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Jay Kreps commented on KAFKA-615:
52.2 In most filesystems there is no guarantee that metadata is flushed before/after/atomically with data. Ext3/4 has some guarantee with data=ordered, but this has other issues and we should not rely on it, and we don't want to require users run a particular mount option with their fs. What I am saying is that I think we cover that case. Casewise:
1. If the truncation point is after than the recovery point, then the recovery point remains valid.
2. If the truncation point is before the recovery point then the log is stable up to the truncation point. So in a crash either
a. The metadata flush occurs and the log is correctly truncated, or else
b. The metadata flush doesn't occur and we regain segments of log. This is just the same as if we hadn't truncated the log. The log contents remain stable.
What I think is a problematic case is if
a. We truncate to to offset T where T is less than the recovery point R.
b. We take new writes at offset T, T+1, T+2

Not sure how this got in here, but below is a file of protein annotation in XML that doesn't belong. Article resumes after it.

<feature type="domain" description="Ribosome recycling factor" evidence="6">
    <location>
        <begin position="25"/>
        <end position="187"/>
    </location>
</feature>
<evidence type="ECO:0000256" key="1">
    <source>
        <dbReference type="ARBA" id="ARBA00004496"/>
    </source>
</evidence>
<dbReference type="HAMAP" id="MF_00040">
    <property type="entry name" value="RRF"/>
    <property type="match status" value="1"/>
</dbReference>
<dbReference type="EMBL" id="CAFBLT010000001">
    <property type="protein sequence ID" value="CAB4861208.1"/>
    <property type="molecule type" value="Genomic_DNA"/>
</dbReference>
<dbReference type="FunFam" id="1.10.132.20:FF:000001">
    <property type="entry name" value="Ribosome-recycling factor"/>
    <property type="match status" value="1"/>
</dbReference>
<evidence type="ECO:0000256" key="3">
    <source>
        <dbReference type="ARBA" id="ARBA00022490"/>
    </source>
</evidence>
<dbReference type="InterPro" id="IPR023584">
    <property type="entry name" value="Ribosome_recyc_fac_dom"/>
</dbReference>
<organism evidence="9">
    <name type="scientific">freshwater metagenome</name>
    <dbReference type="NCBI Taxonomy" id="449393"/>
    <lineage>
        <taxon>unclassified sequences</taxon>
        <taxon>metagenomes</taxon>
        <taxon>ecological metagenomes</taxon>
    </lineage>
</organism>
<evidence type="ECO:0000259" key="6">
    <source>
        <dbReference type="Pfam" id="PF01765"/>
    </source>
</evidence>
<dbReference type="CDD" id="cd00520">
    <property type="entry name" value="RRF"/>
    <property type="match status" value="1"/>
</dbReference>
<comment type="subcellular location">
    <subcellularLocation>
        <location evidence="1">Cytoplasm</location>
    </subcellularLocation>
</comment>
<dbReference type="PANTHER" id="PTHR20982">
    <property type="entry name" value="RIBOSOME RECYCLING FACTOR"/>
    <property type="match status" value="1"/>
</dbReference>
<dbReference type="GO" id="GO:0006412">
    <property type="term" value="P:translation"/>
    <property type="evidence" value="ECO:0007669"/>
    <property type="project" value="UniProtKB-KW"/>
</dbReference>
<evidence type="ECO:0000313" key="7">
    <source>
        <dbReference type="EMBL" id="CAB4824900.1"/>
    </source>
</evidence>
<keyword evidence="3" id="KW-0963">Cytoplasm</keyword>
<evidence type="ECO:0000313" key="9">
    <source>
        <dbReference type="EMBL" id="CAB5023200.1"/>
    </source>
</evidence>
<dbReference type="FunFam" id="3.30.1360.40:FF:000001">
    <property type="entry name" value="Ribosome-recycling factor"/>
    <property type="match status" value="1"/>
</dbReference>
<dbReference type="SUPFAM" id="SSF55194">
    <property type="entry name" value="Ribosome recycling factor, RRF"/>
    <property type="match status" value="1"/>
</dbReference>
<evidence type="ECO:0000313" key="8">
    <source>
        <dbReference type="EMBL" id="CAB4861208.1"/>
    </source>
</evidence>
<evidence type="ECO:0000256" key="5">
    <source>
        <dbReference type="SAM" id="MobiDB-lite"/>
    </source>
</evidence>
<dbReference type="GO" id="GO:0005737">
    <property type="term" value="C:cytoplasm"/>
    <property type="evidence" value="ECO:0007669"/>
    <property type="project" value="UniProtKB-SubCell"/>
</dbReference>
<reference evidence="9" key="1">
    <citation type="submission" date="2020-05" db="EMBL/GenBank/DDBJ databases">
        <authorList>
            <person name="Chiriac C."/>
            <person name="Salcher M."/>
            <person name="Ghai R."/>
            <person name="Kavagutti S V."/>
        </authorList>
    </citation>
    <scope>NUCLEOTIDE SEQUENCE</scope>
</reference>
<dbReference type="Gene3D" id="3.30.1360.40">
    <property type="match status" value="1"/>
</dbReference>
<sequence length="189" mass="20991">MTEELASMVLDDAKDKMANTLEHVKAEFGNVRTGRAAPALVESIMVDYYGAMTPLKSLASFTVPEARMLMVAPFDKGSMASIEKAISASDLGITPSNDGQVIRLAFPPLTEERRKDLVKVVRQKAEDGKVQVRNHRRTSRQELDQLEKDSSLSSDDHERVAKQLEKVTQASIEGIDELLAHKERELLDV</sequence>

c. Then we checkpoint the recovery point at T+2
If this occurred then we have messages T, T+1, etc which have not been flushed but which are below the recovery point. The question I was asking is, can this happen? I don't fully understand how the fetching restarts in the leader change so I am not sure.
> Avoid fsync on log segment roll
> Key: KAFKA-615
> URL: https://issues.apache.org/jira/browse/KAFKA-615
> Project: Kafka
> Issue Type: Bug
> Reporter: Jay Kreps
> Assignee: Neha Narkhede
> Attachments: KAFKA-615-v1.patch, KAFKA-615-v2.patch, KAFKA-615-v3.patch, KAFKA-615-v4.patch, KAFKA-615-v5.patch, KAFKA-615-v6.patch
> It still isn't feasible to run without an application level fsync policy. This is a problem as fsync locks the file and tuning such a policy so that the flushes aren't so frequent that seeks reduce throughput, yet not so infrequent that the fsync is writing so much data that there is a noticable jump in latency is very challenging.
> The remaining problem is the way that log recovery works. Our current policy is that if a clean shutdown occurs we do no recovery. If an unclean shutdown occurs we recovery the last segment of all logs. To make this correct we need to ensure that each segment is fsync'd before we create a new segment. Hence the fsync during roll.
> Obviously if the fsync during roll is the only time fsync occurs then it will potentially write out the entire segment which for a 1GB segment at 50mb/sec might take many seconds. The goal of this JIRA is to eliminate this and make it possible to run with no application-level fsyncs at all, depending entirely on replication and background writeback for durability.
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